Inmarsat has been synonymous with the global maritime industry since our foundation by the International Maritime Organization (IMO) to help protect the lives of mariners. Almost 40 years on, we remain dedicated to our original humanitarian mission, but in many other respects we have evolved out of all recognition. We have invested billions in delivering new services and enhanced capabilities. We have expanded into new markets and developed an ecosystem of partners that is unmatched in the world of satellite communications.
In a new world of hyperconnectivity, we are all engaged in the birth of the digital society. While its effects have been seen for a number of years across many land-based industries, its true impact and its real benefits are only now being experienced within maritime. I believe that the opportunities open to the maritime industry will be as great, and as unexpected, as we have seen in other sectors.
Satellite communications is the critical enabler of change. It enables the core capabilities the digital society demands: untethered mobility, seamless coverage, continuous reliability, precision navigation, and high levels of cyber security. The opportunities are numerous and constantly expanding. At the highest level, it offers a greater degree of visibility on vessel and cargo position and performance, which in turn produces tangible metrics that may be shared with the customers of ship owners and managers, as well as with other stakeholders.
Enhancing the value proposition
The world of the connected ship that we and our partners at the Norwegian Maritime Competence Center envisage is one in which the continuous flow of data from a vessel to the shore not only provides specific, measurable benefits but also captures, analyses and shares information with key internal and external stakeholders. This wealth of data can, in turn, provide the insight necessary to develop new ways of working, and new ways of enhancing the value proposition for the end customer.
At the operational level, one increasingly popular benefit is the ability to continually and cost-effectively monitor the main engine and associated systems and, through this, to derive real-time vessel performance data. The use of applications such as passage planning and weather routeing for optimal sailing can also contribute to a more profitable voyage. Greater availability of bandwidth also plays a vital role in bridge procedures, whether for navigation and situational awareness or security of physical and cyber assets.
It is important to stress that the era of the connected ship and even the remotely operated vessel does not signal the end for competent seafarers, nor their counterparts ashore, but it does signal large scale changes.
Attracting the millennial generation
Attracting and retaining high quality crew – especially among the millennial generation – is increasingly dependent on the quality of life that the ship owner can offer them while at sea. This means enabling them to continue their personal cyber lives with access to social media and other consumer applications via onboard broadband. Shipping organisations, as well as the largest managers and owners, now accept that providing crew connectivity is a vital component in managing seafarers’ mental health and welfare.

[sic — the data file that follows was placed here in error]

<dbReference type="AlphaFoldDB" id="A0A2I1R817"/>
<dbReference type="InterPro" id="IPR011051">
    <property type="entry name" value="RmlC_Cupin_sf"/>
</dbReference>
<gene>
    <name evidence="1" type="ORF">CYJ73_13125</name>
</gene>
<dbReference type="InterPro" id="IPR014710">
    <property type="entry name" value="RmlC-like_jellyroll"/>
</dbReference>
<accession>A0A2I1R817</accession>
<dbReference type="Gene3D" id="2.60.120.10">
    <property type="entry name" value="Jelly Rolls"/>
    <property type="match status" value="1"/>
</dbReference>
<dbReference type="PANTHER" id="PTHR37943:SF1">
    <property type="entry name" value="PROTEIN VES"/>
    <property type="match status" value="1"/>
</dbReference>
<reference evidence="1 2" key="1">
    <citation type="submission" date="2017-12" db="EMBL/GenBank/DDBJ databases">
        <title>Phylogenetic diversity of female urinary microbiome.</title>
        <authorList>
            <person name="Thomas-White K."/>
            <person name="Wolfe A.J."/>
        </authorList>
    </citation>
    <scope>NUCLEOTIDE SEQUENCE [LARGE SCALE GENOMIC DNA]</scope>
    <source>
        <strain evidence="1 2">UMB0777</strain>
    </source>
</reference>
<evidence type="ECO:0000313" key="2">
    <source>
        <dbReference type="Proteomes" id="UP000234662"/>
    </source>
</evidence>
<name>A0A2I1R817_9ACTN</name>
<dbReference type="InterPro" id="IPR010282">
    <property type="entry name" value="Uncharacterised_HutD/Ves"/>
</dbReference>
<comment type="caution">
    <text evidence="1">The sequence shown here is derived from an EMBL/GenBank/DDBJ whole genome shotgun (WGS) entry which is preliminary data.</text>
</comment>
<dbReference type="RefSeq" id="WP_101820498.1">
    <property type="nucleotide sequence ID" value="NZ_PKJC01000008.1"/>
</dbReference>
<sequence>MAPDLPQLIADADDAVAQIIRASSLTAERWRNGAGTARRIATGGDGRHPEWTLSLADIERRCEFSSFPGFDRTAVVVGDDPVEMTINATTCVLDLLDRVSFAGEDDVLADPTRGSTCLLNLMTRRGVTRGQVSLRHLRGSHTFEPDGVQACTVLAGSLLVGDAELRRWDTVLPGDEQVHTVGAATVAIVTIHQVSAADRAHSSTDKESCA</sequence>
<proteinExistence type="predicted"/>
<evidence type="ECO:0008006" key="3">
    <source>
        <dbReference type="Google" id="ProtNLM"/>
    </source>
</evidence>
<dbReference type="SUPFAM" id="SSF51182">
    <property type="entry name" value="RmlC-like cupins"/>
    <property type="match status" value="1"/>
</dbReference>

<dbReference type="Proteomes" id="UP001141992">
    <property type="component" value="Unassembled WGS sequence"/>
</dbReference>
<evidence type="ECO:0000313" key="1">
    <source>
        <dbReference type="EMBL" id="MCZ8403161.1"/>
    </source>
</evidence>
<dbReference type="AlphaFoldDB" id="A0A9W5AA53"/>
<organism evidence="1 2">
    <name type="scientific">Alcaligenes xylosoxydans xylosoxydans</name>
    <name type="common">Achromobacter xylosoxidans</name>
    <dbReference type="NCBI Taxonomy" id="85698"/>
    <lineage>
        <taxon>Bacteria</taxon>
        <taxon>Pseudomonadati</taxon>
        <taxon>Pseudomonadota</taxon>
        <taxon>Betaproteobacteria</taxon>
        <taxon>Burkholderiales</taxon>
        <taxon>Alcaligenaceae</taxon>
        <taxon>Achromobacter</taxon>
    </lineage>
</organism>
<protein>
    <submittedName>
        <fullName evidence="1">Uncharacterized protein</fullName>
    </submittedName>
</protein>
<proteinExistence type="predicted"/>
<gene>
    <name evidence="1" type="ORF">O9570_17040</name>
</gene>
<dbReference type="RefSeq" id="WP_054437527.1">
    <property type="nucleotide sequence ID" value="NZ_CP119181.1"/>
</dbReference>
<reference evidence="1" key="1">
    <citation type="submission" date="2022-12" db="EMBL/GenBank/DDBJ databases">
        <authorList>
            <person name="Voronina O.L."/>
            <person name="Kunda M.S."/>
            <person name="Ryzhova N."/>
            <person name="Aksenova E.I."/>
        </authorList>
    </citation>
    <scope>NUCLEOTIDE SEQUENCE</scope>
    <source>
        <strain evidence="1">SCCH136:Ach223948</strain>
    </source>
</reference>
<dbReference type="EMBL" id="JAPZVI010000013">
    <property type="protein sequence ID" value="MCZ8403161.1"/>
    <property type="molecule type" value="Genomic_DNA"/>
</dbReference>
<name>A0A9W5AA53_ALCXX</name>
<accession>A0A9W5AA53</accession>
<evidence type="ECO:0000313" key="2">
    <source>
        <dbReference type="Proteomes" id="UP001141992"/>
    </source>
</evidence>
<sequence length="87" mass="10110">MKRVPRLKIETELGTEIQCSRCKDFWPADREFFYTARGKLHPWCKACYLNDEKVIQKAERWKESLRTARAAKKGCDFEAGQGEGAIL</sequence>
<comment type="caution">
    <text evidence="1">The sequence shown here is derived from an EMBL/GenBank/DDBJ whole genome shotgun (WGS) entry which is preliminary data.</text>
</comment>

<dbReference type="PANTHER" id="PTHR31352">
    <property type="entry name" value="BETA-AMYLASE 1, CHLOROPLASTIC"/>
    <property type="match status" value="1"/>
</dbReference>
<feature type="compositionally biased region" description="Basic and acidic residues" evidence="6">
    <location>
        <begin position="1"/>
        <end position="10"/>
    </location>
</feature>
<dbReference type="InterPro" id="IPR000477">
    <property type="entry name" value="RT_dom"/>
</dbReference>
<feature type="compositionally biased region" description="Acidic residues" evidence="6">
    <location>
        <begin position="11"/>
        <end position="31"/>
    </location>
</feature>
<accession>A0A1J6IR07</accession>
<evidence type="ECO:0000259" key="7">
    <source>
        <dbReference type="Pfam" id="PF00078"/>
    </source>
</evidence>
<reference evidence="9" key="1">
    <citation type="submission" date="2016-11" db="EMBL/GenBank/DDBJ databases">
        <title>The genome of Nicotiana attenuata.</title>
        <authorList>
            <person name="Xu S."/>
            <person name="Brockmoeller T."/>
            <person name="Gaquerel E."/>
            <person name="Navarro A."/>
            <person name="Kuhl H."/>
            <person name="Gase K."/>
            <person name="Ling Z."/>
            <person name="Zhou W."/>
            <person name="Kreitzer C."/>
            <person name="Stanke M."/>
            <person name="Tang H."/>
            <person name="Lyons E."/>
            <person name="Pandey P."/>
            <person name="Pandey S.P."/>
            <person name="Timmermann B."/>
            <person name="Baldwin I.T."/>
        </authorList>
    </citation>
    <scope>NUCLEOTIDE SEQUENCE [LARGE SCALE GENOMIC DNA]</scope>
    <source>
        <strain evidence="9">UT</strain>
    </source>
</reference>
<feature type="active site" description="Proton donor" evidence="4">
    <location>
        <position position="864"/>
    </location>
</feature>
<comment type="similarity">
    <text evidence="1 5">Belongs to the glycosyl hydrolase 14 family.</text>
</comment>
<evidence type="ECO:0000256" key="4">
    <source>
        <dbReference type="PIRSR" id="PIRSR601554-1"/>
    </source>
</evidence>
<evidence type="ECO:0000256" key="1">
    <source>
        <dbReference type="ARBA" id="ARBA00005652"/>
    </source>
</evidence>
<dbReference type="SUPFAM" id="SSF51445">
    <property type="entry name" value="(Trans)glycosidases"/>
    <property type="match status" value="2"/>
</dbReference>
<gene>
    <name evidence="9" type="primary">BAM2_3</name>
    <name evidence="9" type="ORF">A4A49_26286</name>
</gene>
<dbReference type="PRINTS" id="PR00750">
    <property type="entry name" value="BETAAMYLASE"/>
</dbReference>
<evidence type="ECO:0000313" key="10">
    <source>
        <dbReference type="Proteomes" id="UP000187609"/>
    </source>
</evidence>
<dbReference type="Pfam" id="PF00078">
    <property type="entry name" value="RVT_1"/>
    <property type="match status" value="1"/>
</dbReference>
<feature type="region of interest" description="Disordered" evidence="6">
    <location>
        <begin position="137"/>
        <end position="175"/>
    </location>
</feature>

Onshore too, ship managers, owners and operators are braced for change from the era of connectivity. Many have quickly understood the commercial opportunities afforded through better and faster reporting – as well as the need to source new skills. Several specialist companies already exist to support data capture and interpretation and some Norwegian shipping companies are already employing data scientists to help them understand and act on the information they are collecting.
The differentiating factor
The leading players in the shipping industry are already adjusting to what they perceive as changed trading conditions and have recognised the need for a more differentiated, less commoditised approach to their operations. In an environment in which end customers have a choice of ship operator, which are they most likely to adopt – the company that functions according to a pre-digital business model or one that has embraced the new opportunities afforded by ubiquitous, high-throughput connectivity to deliver enhanced reporting, compliance and crew benefits?
Once seen as merely a cost to be endured, satellite connectivity is now becoming the differentiating factor that can transform the commercial opportunities and profitability of those maritime companies – both ship owners and their suppliers –who see how the world beyond their industry is transforming. These companies understand that there are immediate benefits, which can boost their bottom line today. They also appreciate that, while the future is hard to predict, by embracing the digital society they will be best placed to take advantage of what this new world of the connected ship brings.
About the author
Rupert Pearce joined Inmarsat in January 2005 as Group General Counsel and, from January 2009, additionally held the position of Senior Vice President, Inmarsat Enterprises. He became Chief Executive Officer in January 2012. Previously, Rupert worked for Atlas Venture, where he was a partner working with the firm’s European and US investment teams. He was previously also a partner at the international law firm Linklaters, where he spent 13 years specialising in corporate finance, M&A and private equity transactions. Rupert received an MA (First Class) in Modern History from Oxford University and won the 1995 Fullbright Fellowship in US securities law, studying at the Georgetown Law Center. He has been a visiting fellow of the Imperial College Business School, London, lecturing on the school’s Entrepreneurship programme, and is the co-author of Raising Venture Capital (Wiley).